Special edition: Resveratrol

Markets: A global break-down for resveratrol

By Lorraine Heller

- Last updated on GMT

Related tags Resveratrol

Markets: A global break-down for resveratrol
In the first part of a special series on resveratrol, NutraIngredients looks at the state of the market for the heart-health ingredient. What has driven growth so far, and what are the opportunities and challenges ahead?

Resveratrol is an antioxidant naturally found in grapes and red wine, mulberries, peanuts and 'knotweed' (polygonum cuspidatum​). It has been shown to have positive anti-aging benefits, and has also demonstrated benefits in diabetes, heart health, obesity and some cancers.

These documented health benefits have generated significant interest in the ingredient from the supplements industry in particular.

However, there are signs that the market remains underdeveloped, with consumer awareness still low. Even a scan of market reports from the major market analysts revealed very little published data on the ingredient.

Nevertheless, statistics on new resveratrol-containing product launches provide some insight into were the market is, and where it is going.

Low awareness?

Datamonitor’s Product Launch Analytics database tracked 93 new products launched globally between January 1, 2002, and September 2, 2009. The peak year for launches was 2007, which recorded 24 new products, compared to nine in 2006 and eight in 2005. In 2008 launches dipped to 18; in 2009 to date there have been 16 new product introductions.

“Looking at these numbers, it appears that resveratrol became more common mid-decade, though products containing the substance still tend to be uncommon. This would suggest that consumer awareness of resveratrol is still quite low,”​ said Tom Vierhile, director of Product Launch Analytics at Datamonitor.

Product break-down

A break-down of these data by category reveals that only 16 percent of all products noting or containing resveratrol since 2002 have been food or beverage products. Some 84 percent are non-food products, including supplements and cosmetics.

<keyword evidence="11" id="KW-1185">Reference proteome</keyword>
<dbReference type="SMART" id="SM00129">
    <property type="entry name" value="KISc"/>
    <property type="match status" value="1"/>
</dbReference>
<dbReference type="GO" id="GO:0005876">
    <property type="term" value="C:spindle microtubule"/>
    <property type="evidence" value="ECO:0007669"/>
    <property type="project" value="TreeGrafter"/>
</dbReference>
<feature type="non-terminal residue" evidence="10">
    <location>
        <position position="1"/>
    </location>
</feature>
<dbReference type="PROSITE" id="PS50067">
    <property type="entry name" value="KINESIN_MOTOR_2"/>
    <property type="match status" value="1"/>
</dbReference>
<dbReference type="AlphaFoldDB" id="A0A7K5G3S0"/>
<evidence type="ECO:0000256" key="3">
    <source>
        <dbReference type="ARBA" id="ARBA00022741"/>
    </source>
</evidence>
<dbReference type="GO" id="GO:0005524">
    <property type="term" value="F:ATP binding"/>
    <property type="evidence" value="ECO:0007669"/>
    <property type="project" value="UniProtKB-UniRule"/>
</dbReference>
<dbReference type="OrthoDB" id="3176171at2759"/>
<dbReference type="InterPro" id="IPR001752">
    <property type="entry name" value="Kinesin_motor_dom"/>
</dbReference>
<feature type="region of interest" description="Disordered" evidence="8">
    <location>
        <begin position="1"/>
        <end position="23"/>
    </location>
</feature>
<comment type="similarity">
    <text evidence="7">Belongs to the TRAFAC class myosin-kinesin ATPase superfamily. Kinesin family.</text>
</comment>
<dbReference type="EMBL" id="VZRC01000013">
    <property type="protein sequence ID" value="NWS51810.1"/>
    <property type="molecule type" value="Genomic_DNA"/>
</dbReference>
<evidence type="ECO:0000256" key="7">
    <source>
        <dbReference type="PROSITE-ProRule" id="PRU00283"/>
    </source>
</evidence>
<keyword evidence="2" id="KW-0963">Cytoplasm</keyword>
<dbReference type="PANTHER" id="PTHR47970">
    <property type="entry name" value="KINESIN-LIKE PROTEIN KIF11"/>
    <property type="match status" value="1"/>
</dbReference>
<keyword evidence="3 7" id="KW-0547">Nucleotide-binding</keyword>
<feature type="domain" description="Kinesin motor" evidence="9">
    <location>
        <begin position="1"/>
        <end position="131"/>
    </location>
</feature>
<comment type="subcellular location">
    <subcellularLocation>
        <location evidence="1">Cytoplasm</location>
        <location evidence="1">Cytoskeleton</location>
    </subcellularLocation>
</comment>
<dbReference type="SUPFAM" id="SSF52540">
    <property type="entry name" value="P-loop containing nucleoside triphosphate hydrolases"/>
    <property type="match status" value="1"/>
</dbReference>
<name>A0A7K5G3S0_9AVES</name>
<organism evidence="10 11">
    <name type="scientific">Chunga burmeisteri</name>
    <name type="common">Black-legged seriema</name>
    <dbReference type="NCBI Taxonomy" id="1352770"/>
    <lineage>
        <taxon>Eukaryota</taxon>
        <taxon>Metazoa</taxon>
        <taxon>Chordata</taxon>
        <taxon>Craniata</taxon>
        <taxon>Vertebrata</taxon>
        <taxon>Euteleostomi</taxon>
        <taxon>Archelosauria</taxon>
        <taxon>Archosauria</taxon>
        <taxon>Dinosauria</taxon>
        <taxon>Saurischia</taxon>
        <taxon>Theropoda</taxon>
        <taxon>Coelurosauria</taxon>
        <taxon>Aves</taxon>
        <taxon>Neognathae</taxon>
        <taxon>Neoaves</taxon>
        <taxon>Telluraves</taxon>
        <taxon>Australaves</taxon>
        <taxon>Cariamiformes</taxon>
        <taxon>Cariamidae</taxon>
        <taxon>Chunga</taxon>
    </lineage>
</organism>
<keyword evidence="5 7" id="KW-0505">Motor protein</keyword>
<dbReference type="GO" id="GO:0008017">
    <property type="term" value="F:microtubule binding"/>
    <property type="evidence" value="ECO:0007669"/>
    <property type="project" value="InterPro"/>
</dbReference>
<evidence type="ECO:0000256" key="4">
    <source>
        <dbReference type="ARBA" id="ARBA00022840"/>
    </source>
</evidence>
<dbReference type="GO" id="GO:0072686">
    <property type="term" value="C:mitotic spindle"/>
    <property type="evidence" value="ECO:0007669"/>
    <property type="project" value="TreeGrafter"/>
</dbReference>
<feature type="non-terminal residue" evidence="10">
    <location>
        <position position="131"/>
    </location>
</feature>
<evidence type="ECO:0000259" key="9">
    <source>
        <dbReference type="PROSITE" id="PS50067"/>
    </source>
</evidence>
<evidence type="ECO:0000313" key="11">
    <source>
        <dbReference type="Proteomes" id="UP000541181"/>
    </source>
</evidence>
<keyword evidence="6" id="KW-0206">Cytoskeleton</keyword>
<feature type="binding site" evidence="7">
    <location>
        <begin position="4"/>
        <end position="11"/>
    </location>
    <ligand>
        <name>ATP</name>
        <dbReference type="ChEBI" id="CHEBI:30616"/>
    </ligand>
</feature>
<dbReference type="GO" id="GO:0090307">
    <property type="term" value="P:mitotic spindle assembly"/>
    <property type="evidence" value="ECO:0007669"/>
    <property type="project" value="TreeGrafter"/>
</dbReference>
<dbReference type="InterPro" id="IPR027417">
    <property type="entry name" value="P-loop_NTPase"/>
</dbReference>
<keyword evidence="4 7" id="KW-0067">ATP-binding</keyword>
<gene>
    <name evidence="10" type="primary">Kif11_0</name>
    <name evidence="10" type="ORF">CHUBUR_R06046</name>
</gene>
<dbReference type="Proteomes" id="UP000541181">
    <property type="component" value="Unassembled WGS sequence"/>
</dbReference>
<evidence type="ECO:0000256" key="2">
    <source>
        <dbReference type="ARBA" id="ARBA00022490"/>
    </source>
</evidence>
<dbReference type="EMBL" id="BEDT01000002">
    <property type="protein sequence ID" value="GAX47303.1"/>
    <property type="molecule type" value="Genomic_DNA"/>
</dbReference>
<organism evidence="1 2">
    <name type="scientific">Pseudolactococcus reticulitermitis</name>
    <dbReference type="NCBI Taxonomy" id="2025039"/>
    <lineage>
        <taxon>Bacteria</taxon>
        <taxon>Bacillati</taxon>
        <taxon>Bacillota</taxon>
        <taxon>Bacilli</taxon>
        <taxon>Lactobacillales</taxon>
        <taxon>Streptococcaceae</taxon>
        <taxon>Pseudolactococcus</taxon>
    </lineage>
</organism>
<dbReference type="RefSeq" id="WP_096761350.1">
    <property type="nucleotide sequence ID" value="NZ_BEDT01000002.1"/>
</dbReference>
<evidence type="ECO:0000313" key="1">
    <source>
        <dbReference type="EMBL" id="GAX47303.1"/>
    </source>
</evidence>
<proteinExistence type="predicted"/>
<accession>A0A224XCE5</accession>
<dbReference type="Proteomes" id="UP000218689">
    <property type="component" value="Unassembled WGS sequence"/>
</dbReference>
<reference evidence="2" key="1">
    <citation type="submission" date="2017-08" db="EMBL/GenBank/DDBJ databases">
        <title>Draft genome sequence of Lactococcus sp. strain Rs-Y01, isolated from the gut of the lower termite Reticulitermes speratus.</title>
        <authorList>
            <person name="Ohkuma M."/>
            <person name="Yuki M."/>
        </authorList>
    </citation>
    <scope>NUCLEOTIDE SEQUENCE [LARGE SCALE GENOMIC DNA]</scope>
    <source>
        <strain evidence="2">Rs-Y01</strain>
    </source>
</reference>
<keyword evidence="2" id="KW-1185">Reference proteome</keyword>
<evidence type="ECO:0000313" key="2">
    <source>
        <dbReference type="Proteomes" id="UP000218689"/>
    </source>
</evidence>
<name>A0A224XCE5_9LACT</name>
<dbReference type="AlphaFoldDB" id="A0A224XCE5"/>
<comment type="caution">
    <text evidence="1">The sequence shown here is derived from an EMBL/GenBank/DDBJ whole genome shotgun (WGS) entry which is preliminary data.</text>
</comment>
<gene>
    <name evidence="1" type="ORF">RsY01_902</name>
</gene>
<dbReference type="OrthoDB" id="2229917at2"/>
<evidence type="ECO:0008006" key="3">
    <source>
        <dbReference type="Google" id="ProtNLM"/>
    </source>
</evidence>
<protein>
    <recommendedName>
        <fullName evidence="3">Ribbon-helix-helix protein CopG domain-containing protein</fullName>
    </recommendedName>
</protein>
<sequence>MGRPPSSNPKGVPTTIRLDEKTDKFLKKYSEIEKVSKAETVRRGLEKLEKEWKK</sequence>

Dietary supplements are by far the most popular category for resveratrol, with 35 new product launches in the seven-year period. This compares to 29 cosmetics products and only 11 foods and beverages.

Out of the food and beverage product launches, four were in the ‘functional drinks’ category, three in ‘still wine’, two in ‘beverage concentrates’ and two in ‘chocolate’.

“The beverage industry is clearly more receptive to this ingredient than the food industry. In particular, functional beverages are far more popular than most other categories for resveratrol,”​ Vierhile told NutraIngredients.

“The only food categories that have used the ingredient (outside of beverages) were chocolate as well as nuts & seeds. Since the substance is not common in food, it is going to take time and money to educate consumers on the health benefits of resveratrol.”

“Though usage of it is on the rise, it does not look like resveratrol is on the sales fast track right now and I don’t see packaged food and beverage makers flocking to it right now.”

‘Condition-specific’ potential

In contrast, the potential for resveratrol in supplements remains strong, according to market analyst predictions, with particular potential for condition-specific positioning.

“There remains significant scope for penetration in the supplements category,”​ said Sangeetha Srinivasan, program manager, Food & Beverage Ingredients Practice at Frost & Sullivan.

“Resveratrol is expected to benefit from the growth of the condition-specific products. In addition, consumer preference for natural products is likely to drive the use of resveratrol in supplements.”

In addition, a report on condition-specific products published at the end of last year by Packaged Facts highlighted resveratrol – from moderate consumption of red wine – as being top of mind for consumers wishing to address heart disease via nutrition.

Geography and tons

Figures from Datamonitor reveal the vast majority of new products containing resveratrol come from the US, which accounted for 76.3 percent of all resveratrol-containing products since 2002. Europe accounted for 15.1 percent of all launches.

Frost & Sullivan said the European market for resveratrol was forecast to be around 2.0 tonnes in 2008, while the US market was forecast at 7.5 tonnes.

The latest sales figures available were for 2006, when the European market was worth €0.73m ($1.05m), and the US market was worth $2.4m (€1.7m).

More on resveratrol

In the coming days, NutraIngredients will publish articles examining the science behind resveratrol, as well as the regulatory framework and the supply for the ingredient.

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